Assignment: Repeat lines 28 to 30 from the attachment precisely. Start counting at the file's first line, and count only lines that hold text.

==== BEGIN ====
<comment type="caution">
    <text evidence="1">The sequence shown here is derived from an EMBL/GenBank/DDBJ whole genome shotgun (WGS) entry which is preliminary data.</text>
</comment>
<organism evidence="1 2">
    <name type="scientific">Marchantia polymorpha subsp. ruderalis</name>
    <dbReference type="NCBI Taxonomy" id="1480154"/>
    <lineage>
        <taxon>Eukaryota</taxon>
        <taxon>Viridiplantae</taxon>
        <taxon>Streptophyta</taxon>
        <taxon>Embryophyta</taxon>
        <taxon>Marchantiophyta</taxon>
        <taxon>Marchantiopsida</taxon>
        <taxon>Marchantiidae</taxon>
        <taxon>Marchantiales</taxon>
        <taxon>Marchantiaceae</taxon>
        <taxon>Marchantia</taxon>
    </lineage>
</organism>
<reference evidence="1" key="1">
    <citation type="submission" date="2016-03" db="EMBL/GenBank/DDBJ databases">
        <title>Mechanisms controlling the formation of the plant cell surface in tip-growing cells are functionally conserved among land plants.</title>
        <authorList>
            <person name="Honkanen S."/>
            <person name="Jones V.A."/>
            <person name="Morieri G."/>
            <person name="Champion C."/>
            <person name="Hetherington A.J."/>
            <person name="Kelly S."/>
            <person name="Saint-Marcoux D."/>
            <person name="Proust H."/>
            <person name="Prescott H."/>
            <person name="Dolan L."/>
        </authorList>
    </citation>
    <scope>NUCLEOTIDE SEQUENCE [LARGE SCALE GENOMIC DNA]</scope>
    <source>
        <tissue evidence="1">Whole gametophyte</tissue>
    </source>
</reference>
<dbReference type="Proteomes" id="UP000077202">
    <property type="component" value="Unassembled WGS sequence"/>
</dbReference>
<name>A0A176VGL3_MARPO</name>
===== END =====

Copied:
            <person name="Hetherington A.J."/>
            <person name="Kelly S."/>
            <person name="Saint-Marcoux D."/>